Within about 2 weeks I was absolutely furious with myself. Not because what I’d been doing the past 2 weeks hadn’t been working but because it had been! And I realised how much time I’d wasted feeling awful about myself and (worse still) feeling as though I didn’t have the power to change anything.
At the same time as being furious at myself I was so very grateful that my body was responding to something so simple, so basic. Something that yes, still took a bit of motivation when it came to following through but something that ultimately took less than half an hour each day (sometimes even just 10-15 minutes!) and therefore was pretty hard to make excuses about not doing.
It wasn’t long before I started waking naturally earlier with more energy, adding another 5 minutes and then another. Before I started doing short but intense workouts in the gym again. Before my enhanced energy and self-confidence started to cross over more into what I was eating, and of course into how I felt about myself.
It wasn’t so long, really, before I found that the 10 kilos I’d gained had, in fact, slipped away again.
Of course a lot of this came down to developing a strong mindset and inner strength.
But in the end, mindset only takes you so far.
If you want to create lasting change, the thing that will make the biggest difference in the end is taking action.
Some would say massive action, and I do agree with the concept but I need to clarify that ‘massive’ doesn’t necessarily mean massive in terms of time input. It can be massive in terms of the turnaround in behaviour.
For me it was ‘massive’ to commit and follow through on daily exercise, even if it was only 5 minutes to start with.
For me at that time it was huge to start making just the tiniest of changes to my nutrition regime, to look at improving one small thing each time rather than the whole shebang all at once.
It was massive for me to start even thinking about hormones like oestrogen, insulin and cortisol, and how a dominance of all 3 was at the time holding me back from both feeling ‘on’ and energised and also from burning fat.
It was massive to start adjusting my daily routine to reflect better hormonal balance; to learn about it in the first place!
It was massive to start thinking in a different way. To start seeing myself as someone who worked out daily ‘no matter what’. Who didn’t have to do so in the gym to get results. Who ate good food choices 90% of the time. Who was kind to herself when she didn’t, rather than beating up on herself and ending up in a binge.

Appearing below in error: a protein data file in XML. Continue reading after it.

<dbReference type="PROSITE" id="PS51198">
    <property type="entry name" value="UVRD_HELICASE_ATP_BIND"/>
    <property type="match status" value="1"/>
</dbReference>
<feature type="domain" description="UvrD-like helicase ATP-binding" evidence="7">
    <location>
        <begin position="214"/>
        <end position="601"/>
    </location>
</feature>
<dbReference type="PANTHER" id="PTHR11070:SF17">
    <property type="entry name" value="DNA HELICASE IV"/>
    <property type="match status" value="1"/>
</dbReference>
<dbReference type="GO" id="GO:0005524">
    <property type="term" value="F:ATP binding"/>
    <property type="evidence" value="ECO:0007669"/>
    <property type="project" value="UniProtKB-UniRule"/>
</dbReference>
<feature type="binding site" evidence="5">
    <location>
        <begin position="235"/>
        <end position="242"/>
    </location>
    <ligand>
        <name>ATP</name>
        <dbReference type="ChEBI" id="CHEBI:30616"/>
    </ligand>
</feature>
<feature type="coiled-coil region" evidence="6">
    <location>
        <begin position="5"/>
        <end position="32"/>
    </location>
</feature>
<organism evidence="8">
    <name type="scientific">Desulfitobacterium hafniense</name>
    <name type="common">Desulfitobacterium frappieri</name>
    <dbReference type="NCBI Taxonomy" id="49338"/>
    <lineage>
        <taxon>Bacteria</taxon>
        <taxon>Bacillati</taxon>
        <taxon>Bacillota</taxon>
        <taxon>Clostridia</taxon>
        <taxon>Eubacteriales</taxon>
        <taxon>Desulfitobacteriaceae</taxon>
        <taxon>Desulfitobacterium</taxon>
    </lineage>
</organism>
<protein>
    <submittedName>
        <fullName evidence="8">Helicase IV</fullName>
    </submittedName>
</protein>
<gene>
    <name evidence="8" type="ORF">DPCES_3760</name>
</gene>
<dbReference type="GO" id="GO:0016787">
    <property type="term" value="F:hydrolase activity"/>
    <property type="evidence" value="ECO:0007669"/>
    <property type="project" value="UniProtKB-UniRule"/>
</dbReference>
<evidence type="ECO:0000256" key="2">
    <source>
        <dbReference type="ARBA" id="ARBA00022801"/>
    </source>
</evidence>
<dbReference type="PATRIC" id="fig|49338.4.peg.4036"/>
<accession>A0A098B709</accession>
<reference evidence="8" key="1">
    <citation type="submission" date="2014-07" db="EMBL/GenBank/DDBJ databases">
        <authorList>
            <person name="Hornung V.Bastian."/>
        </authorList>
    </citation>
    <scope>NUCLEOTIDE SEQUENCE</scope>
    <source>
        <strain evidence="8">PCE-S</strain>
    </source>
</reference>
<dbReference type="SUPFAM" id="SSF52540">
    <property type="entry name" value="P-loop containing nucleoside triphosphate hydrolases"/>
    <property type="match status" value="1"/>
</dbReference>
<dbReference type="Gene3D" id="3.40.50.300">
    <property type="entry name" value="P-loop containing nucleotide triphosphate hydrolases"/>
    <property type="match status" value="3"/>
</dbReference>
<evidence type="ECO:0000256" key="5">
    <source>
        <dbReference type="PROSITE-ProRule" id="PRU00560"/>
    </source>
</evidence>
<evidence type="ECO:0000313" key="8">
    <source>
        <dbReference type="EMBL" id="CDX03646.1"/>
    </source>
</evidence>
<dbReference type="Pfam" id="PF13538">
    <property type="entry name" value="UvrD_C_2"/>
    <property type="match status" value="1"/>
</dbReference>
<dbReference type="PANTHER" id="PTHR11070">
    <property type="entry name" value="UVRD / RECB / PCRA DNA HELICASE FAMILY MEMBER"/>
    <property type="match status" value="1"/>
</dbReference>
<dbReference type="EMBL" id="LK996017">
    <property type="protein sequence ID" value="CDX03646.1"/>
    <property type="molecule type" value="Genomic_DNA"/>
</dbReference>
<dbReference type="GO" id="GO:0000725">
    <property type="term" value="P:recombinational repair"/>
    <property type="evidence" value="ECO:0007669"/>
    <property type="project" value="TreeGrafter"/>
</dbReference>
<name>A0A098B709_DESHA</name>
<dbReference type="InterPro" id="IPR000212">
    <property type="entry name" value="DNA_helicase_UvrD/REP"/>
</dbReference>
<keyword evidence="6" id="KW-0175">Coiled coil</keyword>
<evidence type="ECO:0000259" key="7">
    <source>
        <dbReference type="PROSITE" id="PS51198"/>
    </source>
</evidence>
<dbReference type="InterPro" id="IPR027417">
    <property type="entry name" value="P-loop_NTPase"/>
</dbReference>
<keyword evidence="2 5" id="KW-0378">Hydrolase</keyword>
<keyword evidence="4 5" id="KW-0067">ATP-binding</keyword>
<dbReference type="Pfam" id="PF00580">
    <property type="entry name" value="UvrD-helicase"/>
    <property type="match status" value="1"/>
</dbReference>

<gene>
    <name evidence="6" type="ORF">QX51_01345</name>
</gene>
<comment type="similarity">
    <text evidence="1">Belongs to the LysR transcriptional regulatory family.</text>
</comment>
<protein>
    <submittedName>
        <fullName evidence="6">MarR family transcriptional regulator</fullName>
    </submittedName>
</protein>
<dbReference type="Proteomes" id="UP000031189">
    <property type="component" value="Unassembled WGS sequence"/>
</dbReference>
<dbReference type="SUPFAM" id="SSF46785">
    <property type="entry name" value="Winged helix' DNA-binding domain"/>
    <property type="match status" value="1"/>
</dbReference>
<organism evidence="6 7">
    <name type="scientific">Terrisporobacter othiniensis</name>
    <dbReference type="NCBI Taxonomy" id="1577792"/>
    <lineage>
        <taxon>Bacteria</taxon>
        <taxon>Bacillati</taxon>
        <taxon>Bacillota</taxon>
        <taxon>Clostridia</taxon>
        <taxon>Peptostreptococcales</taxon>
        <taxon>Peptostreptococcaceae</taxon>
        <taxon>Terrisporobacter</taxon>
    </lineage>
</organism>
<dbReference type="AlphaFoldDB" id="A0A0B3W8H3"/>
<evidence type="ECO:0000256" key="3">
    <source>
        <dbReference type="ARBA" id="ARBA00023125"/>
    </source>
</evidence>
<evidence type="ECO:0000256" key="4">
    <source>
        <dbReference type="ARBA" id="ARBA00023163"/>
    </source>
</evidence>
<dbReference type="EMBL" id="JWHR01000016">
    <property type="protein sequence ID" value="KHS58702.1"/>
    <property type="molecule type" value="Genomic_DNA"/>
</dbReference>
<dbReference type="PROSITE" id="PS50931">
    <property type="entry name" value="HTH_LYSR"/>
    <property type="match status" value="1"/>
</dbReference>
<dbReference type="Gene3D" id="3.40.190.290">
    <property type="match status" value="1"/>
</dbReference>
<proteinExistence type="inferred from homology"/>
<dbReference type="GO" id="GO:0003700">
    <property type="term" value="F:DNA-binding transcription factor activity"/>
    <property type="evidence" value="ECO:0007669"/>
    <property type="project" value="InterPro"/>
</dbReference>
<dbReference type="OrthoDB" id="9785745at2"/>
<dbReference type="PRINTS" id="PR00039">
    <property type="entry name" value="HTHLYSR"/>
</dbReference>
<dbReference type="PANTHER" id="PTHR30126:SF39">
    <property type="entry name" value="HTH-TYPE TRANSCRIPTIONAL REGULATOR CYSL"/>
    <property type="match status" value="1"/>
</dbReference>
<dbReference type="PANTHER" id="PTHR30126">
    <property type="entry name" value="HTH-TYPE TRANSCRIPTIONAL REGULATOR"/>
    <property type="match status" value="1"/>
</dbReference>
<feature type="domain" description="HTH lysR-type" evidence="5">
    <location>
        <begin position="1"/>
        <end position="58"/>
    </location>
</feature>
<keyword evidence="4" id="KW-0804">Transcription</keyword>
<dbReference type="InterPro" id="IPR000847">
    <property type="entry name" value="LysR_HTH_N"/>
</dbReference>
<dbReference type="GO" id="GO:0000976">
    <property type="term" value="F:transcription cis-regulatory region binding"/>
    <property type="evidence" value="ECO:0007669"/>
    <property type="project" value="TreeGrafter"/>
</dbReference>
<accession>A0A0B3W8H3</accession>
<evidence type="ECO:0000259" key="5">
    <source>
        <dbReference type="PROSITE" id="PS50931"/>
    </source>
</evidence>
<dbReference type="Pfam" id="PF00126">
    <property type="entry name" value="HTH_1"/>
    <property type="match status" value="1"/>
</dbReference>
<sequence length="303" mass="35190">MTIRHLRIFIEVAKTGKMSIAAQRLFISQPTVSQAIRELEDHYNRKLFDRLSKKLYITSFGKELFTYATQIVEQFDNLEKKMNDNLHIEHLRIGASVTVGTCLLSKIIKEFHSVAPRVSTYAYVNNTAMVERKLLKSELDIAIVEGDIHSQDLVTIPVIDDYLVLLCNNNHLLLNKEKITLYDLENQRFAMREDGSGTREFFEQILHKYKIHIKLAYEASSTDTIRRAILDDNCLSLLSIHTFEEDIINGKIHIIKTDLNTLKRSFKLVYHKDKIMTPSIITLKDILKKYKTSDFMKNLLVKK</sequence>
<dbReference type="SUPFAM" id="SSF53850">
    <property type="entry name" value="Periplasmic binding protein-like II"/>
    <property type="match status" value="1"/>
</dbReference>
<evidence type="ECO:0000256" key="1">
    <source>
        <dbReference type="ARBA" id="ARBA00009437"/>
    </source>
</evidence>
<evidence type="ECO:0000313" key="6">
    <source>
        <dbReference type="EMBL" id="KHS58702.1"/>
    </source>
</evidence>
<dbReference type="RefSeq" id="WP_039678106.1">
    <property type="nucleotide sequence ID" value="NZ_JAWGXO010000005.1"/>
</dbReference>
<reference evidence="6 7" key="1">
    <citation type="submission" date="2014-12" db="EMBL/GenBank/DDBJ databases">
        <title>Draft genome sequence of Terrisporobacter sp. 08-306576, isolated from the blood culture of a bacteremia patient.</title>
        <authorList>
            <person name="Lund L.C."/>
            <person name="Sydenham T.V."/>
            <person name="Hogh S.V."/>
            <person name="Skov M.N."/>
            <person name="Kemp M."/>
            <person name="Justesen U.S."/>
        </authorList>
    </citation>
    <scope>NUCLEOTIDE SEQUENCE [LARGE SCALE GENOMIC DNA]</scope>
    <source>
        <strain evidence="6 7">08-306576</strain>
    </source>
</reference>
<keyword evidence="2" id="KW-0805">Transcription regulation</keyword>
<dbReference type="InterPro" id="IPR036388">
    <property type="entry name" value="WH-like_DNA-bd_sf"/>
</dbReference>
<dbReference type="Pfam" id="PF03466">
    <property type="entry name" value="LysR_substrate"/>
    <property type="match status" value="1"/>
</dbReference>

Who listened to her body.
Who listened to her dreams as well, and made slow but very very sure daily steps towards living them.
Who one day woke up and went ‘omg – I think I’m actually there. I think I actually have abs coming out!’
(Who to be honest didn’t even believe she was that lean until she looked at the photos again months later :))
When it comes to you and your journey, massive might be doing 5 minutes of exercise even once. And being so damn proud of yourself for making a start.
The secret, in the end, to getting as lean as I wanted to be, was simply this. I kept making change after change. Mostly small. But absolutely consistently, day in and day out. Tweaking. Fine-tuning. Optimising. And repeat.
Because a start is all it takes to ignite change.
And then another start.
It doesn’t matter what your story is.
It doesn’t matter if you’re 50 kilos overweight or 5.
It doesn’t matter if you used to be a gym queen or an athlete or if you’ve been overweight since being a child and have no idea what exercise even feels like.
It might be committing to changing one small thing in your nutrition each day.
One small thing in your mindset and the way you think.
Learning one new thing each day or week about your hormones and how they impact you. And then doing one small thing about it.
It doesn’t matter how you begin.
What matters is this.
You gotta start.
Life is Now. Press Play.